March 3, 2009

Reasons to feel at home

My unintentional break from blogging is (hopefully) over! The worst flu on earth has passed (almost three weeks being sick really, really makes me appreciate the simple things - like breathing) and I've been back to work and regular routines for a little while now. There are certain things that really make me feel at home in Amsterdam that aren't all about pretty skies and bicycles....

1. Having a doctor to call my own (or at least, a medical practice)
2. Doing my Dutch tax returns
3. Buying a 6-month membership to the climbing gym (woah, commitment!)

Going to the doctor and doing taxes isn't the fun part of life here, but even through my pounding-head-flu-haze, I still really, really appreciated the fact that when I went to the doctor I didn't have to fill out any forms or pay any money. All the doctors and staff spoke English, offered my test results (which were getting mailed to me) in English, and that picking a doctor didn't mean having to stay in any kind of special network - I just picked a doctor, called to make an appointment, and that was that.

I have several guests staying with me at the moment, which always makes me happy (the photo included with today's post was taken by one of them during sunset a few days ago). Having someone new in town always inspires me to go out and do something interesting/new/cultural, so this past Saturday we visited the Jewish Historical Museum (after having a coffee at the Waterlooplein market) to see the Bert Nienhuis exhibit. The Museum cards that were given to me by another friend got us in for free, so it didn't feel like a waste to only spend one hour in the museum. Lunch that day was prepared with fish purchased at the Albert Cuyp market, and eaten at home with good friends. Then, even though the temptation to stay home and nap away the big lunch and red wine that we consumed, I suggested a trip to an Amsterdam Nord cafe. I absolutely love taking the NDSM ferry across the IJ, and since the weather was cooperating (ie: not raining or too cold), it was really nice to stand outside on the ferry as we sailed across the river. We sat in a cafe for a couple hours, drinking beer by a fireplace in big, comfortable chairs. After the sun had set, we took the ferry back to the center (enjoying the view of Amsterdam by night), got some pizza from Cinema Paradiso, and spent the night ... well, we spent the night playing Risk with another friend, but that's not the point.

The point is, that entire day was pretty well packed from beginning to end, and cost almost nothing. The photo exhibit was free. The lunch was made at home with fish purchased at one of the most affordable markets in the city. Taking the ferry - which again, I think of as such a treat - is free. Sitting in a beautiful cafe for several hours, right on the water, with a view of the entire city, cost the price of two beers (€4.40). The pizza was actually the most expensive part of the day, but it was entirely worth it. We got around everywhere by bike, without any need to take public transportation.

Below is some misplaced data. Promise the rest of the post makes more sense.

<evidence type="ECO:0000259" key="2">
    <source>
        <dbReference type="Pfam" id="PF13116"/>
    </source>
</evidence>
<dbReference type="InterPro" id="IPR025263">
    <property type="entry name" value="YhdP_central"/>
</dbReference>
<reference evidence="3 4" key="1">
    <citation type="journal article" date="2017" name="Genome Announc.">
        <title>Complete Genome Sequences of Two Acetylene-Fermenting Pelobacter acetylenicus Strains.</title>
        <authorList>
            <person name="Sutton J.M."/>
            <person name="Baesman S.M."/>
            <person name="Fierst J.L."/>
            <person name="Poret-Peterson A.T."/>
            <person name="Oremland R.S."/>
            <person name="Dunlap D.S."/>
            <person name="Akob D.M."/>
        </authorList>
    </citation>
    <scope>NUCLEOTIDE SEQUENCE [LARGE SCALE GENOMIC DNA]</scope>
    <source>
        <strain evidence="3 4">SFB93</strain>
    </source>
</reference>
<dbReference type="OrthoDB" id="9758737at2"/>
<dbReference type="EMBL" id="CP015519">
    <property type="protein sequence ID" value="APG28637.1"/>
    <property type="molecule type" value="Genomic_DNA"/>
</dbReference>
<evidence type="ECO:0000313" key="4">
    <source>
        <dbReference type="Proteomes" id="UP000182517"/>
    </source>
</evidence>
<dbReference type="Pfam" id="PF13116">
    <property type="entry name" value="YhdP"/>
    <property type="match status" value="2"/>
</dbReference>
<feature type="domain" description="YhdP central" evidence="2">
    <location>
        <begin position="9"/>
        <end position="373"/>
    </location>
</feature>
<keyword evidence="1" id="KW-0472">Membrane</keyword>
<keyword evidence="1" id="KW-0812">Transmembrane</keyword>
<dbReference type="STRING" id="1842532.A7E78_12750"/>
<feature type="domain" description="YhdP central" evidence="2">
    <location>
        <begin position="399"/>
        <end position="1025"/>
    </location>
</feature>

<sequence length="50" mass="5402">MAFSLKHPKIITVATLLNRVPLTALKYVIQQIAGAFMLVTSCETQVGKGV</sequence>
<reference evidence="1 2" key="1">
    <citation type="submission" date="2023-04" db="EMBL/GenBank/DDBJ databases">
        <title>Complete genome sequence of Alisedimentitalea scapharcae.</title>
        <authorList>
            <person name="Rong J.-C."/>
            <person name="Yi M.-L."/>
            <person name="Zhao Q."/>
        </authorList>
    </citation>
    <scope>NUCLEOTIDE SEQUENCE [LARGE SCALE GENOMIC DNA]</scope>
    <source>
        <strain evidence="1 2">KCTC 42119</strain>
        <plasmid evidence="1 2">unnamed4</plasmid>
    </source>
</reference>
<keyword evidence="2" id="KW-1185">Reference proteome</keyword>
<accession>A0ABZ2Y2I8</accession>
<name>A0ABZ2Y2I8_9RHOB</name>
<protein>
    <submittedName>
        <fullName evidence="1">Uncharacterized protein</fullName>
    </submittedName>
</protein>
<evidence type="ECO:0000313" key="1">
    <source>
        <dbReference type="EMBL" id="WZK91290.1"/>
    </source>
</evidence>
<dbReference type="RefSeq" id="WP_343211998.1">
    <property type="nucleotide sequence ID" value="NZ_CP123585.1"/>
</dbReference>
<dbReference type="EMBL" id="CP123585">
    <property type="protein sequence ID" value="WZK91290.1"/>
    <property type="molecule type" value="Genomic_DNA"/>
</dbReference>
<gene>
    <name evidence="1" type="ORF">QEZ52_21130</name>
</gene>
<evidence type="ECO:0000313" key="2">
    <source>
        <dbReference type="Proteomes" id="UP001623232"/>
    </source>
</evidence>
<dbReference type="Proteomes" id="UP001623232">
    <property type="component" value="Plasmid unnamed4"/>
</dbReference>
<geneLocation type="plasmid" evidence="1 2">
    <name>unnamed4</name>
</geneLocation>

Plus, I won the Risk game.

All in all, a pretty spectacular day.


Anonymous said...

TM wrote:

You live! well done :-)

Three weeks being ill -> that must have been a very foreign virus to your immune system. After this though you should be much better off. I'm very glad you had such a positive experience with the health care system, too.

> The point is, that entire day
> was pretty well packed from
> beginning to end, and cost
> almost nothing.


Mmm. You've pressed one of my buttons here. All the things you list - none of them are free. The air is free. A whacking great big ferry is not free - it's a very expensive bit of kit, to buy and to operate, along with the salaries of all the crew.

You *didn't pay to use them*, which is absolutely unlike *being free*. *Someone* paid for it, somewhere along the line, or it wouldn't be there.

In fact, of course, you did pay for it and to use them. You filled in your Dutch tax returns, right? you and everyone else.

Now, originally, that money belonged to you. You could spend it as you saw fit. So if a couple of different people decided to offer a ferry over the river, you'd select the service you prefered that day (cheapest? nicest? fastest?), pay your money and take your choice.

But that's not how it is. The State takes that money from you and provides a ferry service and there are no other ferry services and that's the one you *must* use. It's free to use, so no one else can offer a service, because they need to charge a fee.

And maybe that service is a nice, slow, expensive service, every day of the year. Maybe if you're not well off, maybe if you'd retained the money taken for that ferry, you'd have chosen on that day a nasty, slow, cheap ferry, because you *really* needed that money for food or heat or medicine or presents for your kids birthday.

Of course, that's just a ferry service and probably there isn't much difference between a nasty, cheap slow ferry and a lovely, fast, expensive ferry.

But when it comes to schools - or medical care - or getting to work every day of the year - then the differences can be significant indeed and a very large number of people are significantly worse off than they would otherwise be, because their money is spent inefficiently for them and their circumstances.

Right. Button now unpressed. Normal service resumes :-)

On an unrelated note, you've written about something which in general is true; it's *experiences* which bring happyness. Baby, you're a rich man too!

Jaap said...

next you take the ferry to my end of Amsterdam, do not go to the IJ-kantine, but to cafe Noorderlicht. it's a little father out, it is at the end of the old shipwharf-area... so much to see there! pity I can't make it tonight, but have fun!

Яша said...

I just found the blog but hey, welcome back :)